Taking things extremely seriously? Abe, who misses a lot of connections this week: his father, his wife, Anna. While I’m not keen on the idea of Abe continuing to waffle about being involved in espionage—we only have 10 episodes, he needs to just commit—I do think his frustrations about whether he’s making any difference are well-founded, and since his father capitulated at the 11th hour last week, their renewed antagonism feels grounded. It’s enough to justify Abe getting self-pity drunk when left in the house alone over the holidays; it also reveals an interesting, if not particularly savory, directness toward Anna that we’ve never seen from him sober—a little antagonistic, a little bare honesty toward someone he thinks of as a partner who got away. It’s not much of a surprise that they both feel isolated enough to finally turn (I’m sorry) to one another.
Unfortunately, their fevered approach to second base feels a bit of an easy out. In-story, it’s fine: A respectively drunken and frustrated outburst is maybe a more legitimate setup for their repressed feelings than any other. But the show’s put in a not-insignificant amount of time suggesting the very human dynamics at work in Abe’s marriage, and his platonic relationship with Anna carried just enough regret and tension to nicely weight their scenes. It was, for lack of a better word, mature, and it’s always been a little nuance in a show that isn’t always. Since Mary’s determinedly pragmatic confrontation with Anna, she’s been sidelined (and last week she was given something to bungle, which is never a great sign for a character’s pull on our sympathies). Though it feels inevitable that Abe and Anna are going to come together at some point, I hope the show takes its emotional groundwork into account when dealing with the fallout; it’ll be more interesting that way.
- The drawing-room Christmas party in New York City in which JJ Feild ticks off his contractually-obligated sexual overture for this episode feels like the show desperately trying to get points for being racy. Let the man say “Polo” a few times and go home. (His crowning moment this week was probably the smirk as he surveyed the site of the deception; whatever the Crown is paying him, it’s not enough to take this war seriously.)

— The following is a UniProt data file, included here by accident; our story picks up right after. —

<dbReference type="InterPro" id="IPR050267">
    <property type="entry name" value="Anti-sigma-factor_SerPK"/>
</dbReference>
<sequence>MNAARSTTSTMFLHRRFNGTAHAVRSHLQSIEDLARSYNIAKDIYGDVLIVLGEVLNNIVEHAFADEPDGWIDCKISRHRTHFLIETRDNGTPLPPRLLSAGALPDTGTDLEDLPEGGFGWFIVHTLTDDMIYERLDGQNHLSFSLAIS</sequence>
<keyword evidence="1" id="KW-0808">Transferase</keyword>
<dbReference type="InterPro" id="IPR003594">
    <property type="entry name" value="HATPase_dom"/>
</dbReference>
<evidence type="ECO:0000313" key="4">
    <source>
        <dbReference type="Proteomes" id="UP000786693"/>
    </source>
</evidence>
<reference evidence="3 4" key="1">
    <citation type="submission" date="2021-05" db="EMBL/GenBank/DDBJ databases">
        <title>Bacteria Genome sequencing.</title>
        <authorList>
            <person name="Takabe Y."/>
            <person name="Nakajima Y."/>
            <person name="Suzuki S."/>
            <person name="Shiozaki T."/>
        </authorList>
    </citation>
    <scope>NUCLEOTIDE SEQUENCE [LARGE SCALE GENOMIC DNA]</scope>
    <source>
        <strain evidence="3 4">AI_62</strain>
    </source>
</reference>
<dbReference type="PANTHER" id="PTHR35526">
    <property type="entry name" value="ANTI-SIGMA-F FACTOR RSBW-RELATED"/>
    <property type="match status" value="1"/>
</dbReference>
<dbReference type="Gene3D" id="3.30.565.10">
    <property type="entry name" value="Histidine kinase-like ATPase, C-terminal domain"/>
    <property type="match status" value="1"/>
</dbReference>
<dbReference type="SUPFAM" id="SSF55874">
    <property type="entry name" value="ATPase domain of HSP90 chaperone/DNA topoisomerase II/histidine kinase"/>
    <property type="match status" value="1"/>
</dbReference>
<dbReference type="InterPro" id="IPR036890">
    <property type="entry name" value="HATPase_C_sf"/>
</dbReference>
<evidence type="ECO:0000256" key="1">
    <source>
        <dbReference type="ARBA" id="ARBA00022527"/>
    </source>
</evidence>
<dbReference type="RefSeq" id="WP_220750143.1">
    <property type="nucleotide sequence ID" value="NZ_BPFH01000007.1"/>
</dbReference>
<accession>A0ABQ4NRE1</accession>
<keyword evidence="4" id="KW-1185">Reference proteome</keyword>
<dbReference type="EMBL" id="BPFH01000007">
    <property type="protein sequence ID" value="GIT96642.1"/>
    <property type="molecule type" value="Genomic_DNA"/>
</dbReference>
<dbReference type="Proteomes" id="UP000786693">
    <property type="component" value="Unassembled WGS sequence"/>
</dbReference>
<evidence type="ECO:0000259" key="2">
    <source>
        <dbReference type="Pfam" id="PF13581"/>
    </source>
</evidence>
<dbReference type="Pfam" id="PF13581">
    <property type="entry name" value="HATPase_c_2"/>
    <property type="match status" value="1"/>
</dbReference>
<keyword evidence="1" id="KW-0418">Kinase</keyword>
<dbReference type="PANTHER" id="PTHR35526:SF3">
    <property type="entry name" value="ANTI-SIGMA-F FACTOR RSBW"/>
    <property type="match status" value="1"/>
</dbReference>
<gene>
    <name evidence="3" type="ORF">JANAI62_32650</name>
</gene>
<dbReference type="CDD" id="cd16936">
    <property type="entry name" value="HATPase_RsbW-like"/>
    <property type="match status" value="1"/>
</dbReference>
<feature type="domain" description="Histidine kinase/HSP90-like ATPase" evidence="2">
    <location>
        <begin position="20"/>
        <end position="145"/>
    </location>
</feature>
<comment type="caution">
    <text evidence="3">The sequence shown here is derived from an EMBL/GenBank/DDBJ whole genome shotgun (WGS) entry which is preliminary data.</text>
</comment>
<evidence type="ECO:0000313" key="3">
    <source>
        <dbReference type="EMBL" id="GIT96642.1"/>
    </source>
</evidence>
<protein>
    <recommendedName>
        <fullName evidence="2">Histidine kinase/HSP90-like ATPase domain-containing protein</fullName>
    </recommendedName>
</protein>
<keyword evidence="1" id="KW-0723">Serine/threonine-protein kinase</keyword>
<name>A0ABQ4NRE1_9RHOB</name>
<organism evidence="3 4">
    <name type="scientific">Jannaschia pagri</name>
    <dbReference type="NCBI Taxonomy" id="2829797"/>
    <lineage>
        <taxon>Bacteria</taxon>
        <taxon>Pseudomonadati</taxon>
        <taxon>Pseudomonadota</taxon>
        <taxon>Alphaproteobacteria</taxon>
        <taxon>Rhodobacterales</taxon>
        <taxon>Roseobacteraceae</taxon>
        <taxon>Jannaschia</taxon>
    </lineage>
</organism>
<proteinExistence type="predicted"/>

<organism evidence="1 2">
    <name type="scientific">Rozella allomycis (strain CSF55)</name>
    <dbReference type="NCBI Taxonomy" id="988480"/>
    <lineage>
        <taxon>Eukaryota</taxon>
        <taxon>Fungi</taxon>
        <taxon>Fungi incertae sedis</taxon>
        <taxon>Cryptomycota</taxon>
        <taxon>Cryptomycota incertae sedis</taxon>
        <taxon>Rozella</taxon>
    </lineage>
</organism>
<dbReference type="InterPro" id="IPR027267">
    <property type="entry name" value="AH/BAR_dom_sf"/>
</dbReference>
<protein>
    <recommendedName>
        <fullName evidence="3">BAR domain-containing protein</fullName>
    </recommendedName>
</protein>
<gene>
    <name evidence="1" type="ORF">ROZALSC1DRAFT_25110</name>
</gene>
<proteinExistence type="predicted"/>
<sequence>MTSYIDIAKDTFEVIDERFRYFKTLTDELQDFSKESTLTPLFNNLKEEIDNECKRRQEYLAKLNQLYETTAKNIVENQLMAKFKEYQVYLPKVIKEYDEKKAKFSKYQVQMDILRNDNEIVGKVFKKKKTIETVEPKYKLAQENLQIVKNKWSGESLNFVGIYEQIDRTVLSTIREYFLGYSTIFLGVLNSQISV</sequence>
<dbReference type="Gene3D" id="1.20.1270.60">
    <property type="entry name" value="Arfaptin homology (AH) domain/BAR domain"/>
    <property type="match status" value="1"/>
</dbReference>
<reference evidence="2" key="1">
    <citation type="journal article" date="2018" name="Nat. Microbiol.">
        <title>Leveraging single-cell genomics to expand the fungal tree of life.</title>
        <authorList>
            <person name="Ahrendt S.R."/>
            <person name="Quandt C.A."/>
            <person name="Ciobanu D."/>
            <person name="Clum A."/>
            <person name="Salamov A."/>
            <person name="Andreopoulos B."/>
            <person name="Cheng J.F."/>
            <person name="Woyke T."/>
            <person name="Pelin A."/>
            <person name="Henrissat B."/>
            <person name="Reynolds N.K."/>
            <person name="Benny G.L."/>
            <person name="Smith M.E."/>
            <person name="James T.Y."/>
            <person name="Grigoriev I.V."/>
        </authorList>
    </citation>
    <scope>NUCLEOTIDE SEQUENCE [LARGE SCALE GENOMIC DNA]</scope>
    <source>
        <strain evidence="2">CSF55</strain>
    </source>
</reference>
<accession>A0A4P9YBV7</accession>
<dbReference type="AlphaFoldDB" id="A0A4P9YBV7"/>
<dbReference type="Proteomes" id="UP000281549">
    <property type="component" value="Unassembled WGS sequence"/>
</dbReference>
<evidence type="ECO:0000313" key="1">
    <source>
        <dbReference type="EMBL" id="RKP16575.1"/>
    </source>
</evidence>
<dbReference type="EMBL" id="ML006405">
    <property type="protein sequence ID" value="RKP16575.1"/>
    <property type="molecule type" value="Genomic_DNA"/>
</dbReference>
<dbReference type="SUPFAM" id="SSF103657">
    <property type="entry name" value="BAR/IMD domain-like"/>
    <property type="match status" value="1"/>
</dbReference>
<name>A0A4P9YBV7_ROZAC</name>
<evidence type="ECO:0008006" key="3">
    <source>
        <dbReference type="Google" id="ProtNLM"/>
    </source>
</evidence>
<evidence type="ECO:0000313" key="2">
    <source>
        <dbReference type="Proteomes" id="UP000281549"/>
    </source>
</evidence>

- Judge Woodhull’s house features the narrowest mantle in the Colonies.
- “The Indians named him White Devil.” Oh, did they.
- While the Woodhull’s Redcoat lodger wasn’t necessarily wrong in suggesting that Abe might want to sober up and join his family instead of engaging in love triangles on the kitchen table, there’s still a lot happening in the opening volley they exchange: “What are you doing here?” “I live here.”
- I’ll admit I’m concerned that the episode frames the introduction of George Washington against swelling music like the return of Gandalf the White. It might have just been some flair from director Michael Uppendahl, but so far the show has avoided any glamorous patina of the war. Just last week Tallmadge spent an entire episode trying to get his commanding officer to read a report, which wasn’t a particularly compelling subplot in itself but neatly illustrated the minutiae and elements of chance that were at play amid the mythic air the Revolutionary War has since gathered about itself. Turn has so far tried to give us the Culper Ring as a few people with bones to pick who turned the tide of a bloody operation; nobody wants a dewy-eyed History Channel reenactment.
- Babywatch: In the cradle shot, that child has a distinct wax-dummy vibe; frankly, I hope it was, because wherever that unblinking thousand-yard-stare was looking, you shouldn’t look.